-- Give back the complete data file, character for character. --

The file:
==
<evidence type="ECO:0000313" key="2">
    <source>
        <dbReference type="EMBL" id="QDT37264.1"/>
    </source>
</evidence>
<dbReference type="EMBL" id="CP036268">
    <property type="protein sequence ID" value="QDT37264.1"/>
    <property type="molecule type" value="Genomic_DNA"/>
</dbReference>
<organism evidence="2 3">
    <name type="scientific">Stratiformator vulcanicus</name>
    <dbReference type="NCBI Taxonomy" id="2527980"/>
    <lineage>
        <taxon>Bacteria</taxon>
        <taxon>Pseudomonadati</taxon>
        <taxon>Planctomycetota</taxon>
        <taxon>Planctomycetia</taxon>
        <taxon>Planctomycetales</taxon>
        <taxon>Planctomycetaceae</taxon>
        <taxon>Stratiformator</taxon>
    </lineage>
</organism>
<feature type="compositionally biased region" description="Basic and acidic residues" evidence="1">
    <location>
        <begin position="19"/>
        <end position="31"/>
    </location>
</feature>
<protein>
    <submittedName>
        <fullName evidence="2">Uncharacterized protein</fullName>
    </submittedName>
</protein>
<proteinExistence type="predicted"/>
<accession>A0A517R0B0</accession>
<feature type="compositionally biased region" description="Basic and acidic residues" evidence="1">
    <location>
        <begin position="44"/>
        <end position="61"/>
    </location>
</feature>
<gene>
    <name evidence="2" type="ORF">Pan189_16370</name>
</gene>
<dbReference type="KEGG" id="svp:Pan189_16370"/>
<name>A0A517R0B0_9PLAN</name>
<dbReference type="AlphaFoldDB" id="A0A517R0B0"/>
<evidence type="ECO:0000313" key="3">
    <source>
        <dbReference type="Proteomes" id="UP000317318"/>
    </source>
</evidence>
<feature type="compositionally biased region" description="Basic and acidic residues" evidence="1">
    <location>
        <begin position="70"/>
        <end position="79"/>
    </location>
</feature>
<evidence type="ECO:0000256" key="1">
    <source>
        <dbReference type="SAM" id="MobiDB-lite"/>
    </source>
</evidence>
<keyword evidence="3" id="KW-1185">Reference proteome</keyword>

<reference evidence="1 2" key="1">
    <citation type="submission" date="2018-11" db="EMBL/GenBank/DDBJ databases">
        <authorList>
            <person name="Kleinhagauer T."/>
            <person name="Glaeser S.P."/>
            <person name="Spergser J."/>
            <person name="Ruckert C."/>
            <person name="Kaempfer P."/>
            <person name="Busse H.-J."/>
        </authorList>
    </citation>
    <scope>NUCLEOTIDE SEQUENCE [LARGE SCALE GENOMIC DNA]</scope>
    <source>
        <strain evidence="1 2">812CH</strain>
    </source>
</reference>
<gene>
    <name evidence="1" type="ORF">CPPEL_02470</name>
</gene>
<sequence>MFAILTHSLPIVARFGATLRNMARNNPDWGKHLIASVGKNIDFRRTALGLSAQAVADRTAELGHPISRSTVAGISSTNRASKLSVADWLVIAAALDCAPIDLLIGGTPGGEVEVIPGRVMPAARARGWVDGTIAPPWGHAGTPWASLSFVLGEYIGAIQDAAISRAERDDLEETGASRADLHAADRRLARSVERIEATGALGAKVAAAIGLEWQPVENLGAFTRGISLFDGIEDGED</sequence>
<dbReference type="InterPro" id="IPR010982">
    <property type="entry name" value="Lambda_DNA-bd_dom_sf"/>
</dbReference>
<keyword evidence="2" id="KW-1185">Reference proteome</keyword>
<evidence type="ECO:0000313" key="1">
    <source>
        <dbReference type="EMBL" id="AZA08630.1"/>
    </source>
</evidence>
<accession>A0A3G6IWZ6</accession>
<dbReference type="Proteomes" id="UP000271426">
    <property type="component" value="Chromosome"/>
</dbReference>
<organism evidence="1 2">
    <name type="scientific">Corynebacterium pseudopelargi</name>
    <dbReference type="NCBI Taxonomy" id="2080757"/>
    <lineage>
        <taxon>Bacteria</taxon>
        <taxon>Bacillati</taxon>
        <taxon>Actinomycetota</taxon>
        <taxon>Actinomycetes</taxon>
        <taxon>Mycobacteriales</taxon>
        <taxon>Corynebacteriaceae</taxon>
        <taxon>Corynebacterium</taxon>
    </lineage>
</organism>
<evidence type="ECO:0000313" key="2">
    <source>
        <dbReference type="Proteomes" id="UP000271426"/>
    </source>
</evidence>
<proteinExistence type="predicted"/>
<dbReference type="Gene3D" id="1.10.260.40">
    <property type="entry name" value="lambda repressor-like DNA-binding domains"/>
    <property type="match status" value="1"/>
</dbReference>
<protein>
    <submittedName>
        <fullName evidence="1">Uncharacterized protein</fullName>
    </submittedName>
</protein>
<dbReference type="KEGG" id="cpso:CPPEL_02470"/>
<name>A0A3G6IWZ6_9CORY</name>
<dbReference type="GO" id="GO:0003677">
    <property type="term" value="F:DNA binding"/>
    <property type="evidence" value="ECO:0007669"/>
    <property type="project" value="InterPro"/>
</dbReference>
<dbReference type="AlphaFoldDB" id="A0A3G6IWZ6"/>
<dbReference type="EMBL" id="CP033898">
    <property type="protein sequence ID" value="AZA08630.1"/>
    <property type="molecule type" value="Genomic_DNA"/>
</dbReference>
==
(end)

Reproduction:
<evidence type="ECO:0000313" key="2">
    <source>
        <dbReference type="EMBL" id="QDT37264.1"/>
    </source>
</evidence>
<dbReference type="EMBL" id="CP036268">
    <property type="protein sequence ID" value="QDT37264.1"/>
    <property type="molecule type" value="Genomic_DNA"/>
</dbReference>
<organism evidence="2 3">
    <name type="scientific">Stratiformator vulcanicus</name>
    <dbReference type="NCBI Taxonomy" id="2527980"/>
    <lineage>
        <taxon>Bacteria</taxon>
        <taxon>Pseudomonadati</taxon>
        <taxon>Planctomycetota</taxon>
        <taxon>Planctomycetia</taxon>
        <taxon>Planctomycetales</taxon>
        <taxon>Planctomycetaceae</taxon>
        <taxon>Stratiformator</taxon>
    </lineage>
</organism>
<feature type="compositionally biased region" description="Basic and acidic residues" evidence="1">
    <location>
        <begin position="19"/>
        <end position="31"/>
    </location>
</feature>
<protein>
    <submittedName>
        <fullName evidence="2">Uncharacterized protein</fullName>
    </submittedName>
</protein>
<proteinExistence type="predicted"/>
<accession>A0A517R0B0</accession>
<feature type="compositionally biased region" description="Basic and acidic residues" evidence="1">
    <location>
        <begin position="44"/>
        <end position="61"/>
    </location>
</feature>
<gene>
    <name evidence="2" type="ORF">Pan189_16370</name>
</gene>
<dbReference type="KEGG" id="svp:Pan189_16370"/>
<name>A0A517R0B0_9PLAN</name>
<dbReference type="AlphaFoldDB" id="A0A517R0B0"/>
<evidence type="ECO:0000313" key="3">
    <source>
        <dbReference type="Proteomes" id="UP000317318"/>
    </source>
</evidence>
<feature type="compositionally biased region" description="Basic and acidic residues" evidence="1">
    <location>
        <begin position="70"/>
        <end position="79"/>
    </location>
</feature>
<evidence type="ECO:0000256" key="1">
    <source>
        <dbReference type="SAM" id="MobiDB-lite"/>
    </source>
</evidence>
<keyword evidence="3" id="KW-1185">Reference proteome</keyword>

<reference evidence="1 2" key="1">
    <citation type="submission" date="2018-11" db="EMBL/GenBank/DDBJ databases">
        <authorList>
            <person name="Kleinhagauer T."/>
            <person name="Glaeser S.P."/>
            <person name="Spergser J."/>
            <person name="Ruckert C."/>
            <person name="Kaempfer P."/>
            <person name="Busse H.-J."/>
        </authorList>
    </citation>
    <scope>NUCLEOTIDE SEQUENCE [LARGE SCALE GENOMIC DNA]</scope>
    <source>
        <strain evidence="1 2">812CH</strain>
    </source>
</reference>
<gene>
    <name evidence="1" type="ORF">CPPEL_02470</name>
</gene>
<sequence>MFAILTHSLPIVARFGATLRNMARNNPDWGKHLIASVGKNIDFRRTALGLSAQAVADRTAELGHPISRSTVAGISSTNRASKLSVADWLVIAAALDCAPIDLLIGGTPGGEVEVIPGRVMPAARARGWVDGTIAPPWGHAGTPWASLSFVLGEYIGAIQDAAISRAERDDLEETGASRADLHAADRRLARSVERIEATGALGAKVAAAIGLEWQPVENLGAFTRGISLFDGIEDGED</sequence>
<dbReference type="InterPro" id="IPR010982">
    <property type="entry name" value="Lambda_DNA-bd_dom_sf"/>
</dbReference>
<keyword evidence="2" id="KW-1185">Reference proteome</keyword>
<evidence type="ECO:0000313" key="1">
    <source>
        <dbReference type="EMBL" id="AZA08630.1"/>
    </source>
</evidence>
<accession>A0A3G6IWZ6</accession>
<dbReference type="Proteomes" id="UP000271426">
    <property type="component" value="Chromosome"/>
</dbReference>
<organism evidence="1 2">
    <name type="scientific">Corynebacterium pseudopelargi</name>
    <dbReference type="NCBI Taxonomy" id="2080757"/>
    <lineage>
        <taxon>Bacteria</taxon>
        <taxon>Bacillati</taxon>
        <taxon>Actinomycetota</taxon>
        <taxon>Actinomycetes</taxon>
        <taxon>Mycobacteriales</taxon>
        <taxon>Corynebacteriaceae</taxon>
        <taxon>Corynebacterium</taxon>
    </lineage>
</organism>
<evidence type="ECO:0000313" key="2">
    <source>
        <dbReference type="Proteomes" id="UP000271426"/>
    </source>
</evidence>
<proteinExistence type="predicted"/>
<dbReference type="Gene3D" id="1.10.260.40">
    <property type="entry name" value="lambda repressor-like DNA-binding domains"/>
    <property type="match status" value="1"/>
</dbReference>
<protein>
    <submittedName>
        <fullName evidence="1">Uncharacterized protein</fullName>
    </submittedName>
</protein>
<dbReference type="KEGG" id="cpso:CPPEL_02470"/>
<name>A0A3G6IWZ6_9CORY</name>
<dbReference type="GO" id="GO:0003677">
    <property type="term" value="F:DNA binding"/>
    <property type="evidence" value="ECO:0007669"/>
    <property type="project" value="InterPro"/>
</dbReference>
<dbReference type="AlphaFoldDB" id="A0A3G6IWZ6"/>
<dbReference type="EMBL" id="CP033898">
    <property type="protein sequence ID" value="AZA08630.1"/>
    <property type="molecule type" value="Genomic_DNA"/>
</dbReference>